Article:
Finished Terry Pratchett’s latest Discworld book, The Amazing Maurice and his Educated Rodents, yesterday. This is a putative Young Adult novel; you can tell Pratchett’s YAs from his adult novels because 1) the YAs are a bit shorter; 2) they have chapters; and 3) they are at least as dark as any of the adult novels (and much darker than most).
The rodents of the title aren’t actually Educated, though they’re getting there; they’re rats that ate something off the dump behind the wizards’ university and became sentient. Maurice, a cat, was also Changed. Together with a stupid-looking kid who plays the pipes, they’ve been running a Pied Piper scam; the rats have discovered ethical scruples, though, and plan to make the next town their last. This town apparently has a real rat problem, and with the dubious help of the mayor’s daughter (a perfectly horrible girl convinced everything is a story), they soon discover that something is quite wrong.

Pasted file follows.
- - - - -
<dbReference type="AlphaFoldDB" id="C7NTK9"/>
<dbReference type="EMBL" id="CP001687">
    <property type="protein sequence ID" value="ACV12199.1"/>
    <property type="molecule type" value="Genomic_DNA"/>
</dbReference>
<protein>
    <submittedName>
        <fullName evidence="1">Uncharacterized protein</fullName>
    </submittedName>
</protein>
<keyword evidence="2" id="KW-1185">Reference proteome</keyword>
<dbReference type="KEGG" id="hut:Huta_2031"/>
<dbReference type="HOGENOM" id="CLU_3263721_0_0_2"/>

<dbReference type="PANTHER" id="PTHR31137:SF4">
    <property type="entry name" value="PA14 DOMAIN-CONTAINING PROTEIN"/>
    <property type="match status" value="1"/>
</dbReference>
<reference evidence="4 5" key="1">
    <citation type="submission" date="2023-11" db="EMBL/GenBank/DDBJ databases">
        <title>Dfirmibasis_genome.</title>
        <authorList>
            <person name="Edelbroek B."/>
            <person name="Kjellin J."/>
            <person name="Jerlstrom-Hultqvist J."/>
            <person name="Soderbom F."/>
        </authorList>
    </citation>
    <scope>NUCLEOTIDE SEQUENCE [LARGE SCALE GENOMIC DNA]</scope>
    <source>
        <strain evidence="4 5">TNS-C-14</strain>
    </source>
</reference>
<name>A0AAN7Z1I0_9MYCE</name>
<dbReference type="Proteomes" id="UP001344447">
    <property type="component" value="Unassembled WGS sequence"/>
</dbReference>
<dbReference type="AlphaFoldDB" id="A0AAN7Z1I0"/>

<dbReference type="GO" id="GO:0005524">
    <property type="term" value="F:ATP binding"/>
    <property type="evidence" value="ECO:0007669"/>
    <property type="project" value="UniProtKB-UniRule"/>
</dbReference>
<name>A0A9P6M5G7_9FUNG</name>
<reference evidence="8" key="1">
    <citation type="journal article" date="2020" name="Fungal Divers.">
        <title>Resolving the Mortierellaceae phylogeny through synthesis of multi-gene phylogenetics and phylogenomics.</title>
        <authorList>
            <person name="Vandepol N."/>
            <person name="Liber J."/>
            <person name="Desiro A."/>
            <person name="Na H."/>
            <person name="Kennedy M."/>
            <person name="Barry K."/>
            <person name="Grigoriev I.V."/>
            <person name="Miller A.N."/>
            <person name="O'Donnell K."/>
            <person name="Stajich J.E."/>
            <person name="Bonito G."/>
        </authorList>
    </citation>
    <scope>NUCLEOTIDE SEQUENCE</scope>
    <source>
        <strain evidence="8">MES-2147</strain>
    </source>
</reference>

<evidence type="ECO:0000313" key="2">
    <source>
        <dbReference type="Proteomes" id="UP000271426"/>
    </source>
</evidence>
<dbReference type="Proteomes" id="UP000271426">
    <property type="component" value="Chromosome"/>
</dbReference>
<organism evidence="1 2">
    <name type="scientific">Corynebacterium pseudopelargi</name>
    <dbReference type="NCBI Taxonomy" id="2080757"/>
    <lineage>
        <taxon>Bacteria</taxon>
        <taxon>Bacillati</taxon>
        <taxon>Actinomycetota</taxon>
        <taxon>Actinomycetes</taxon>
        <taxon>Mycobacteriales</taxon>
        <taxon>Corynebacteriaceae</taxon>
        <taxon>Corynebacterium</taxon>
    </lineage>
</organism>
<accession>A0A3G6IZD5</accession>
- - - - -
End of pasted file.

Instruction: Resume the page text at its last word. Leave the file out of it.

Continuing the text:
The story feels very dark, even though it’s on a much smaller scale than the end of the world (which happens practically every other book on the Discworld). Part of the reason is that the rats are struggling throughout with building a civilization from scratch, with all the attendant questions of ethics, morality, and religion that the newly-intelligent must confront. The scale might be small, but the stakes are both high and very relevant to human concerns.
The problem I have with the book, though, is that a key element isn’t explained and doesn’t seem to comply with the Discworld’s general rules and logic. (The Discworld is undoubtedly a daft place, but given its premises, the results do follow.) I can think of a couple of half-assed ways in which this element might have come about, but they’re just that, half-assed—and what’s more, I don’t think I should have to come up with my own explanation of something so central to the story. Which is definitely a pity and not at all what I’m used to in a Pratchett story.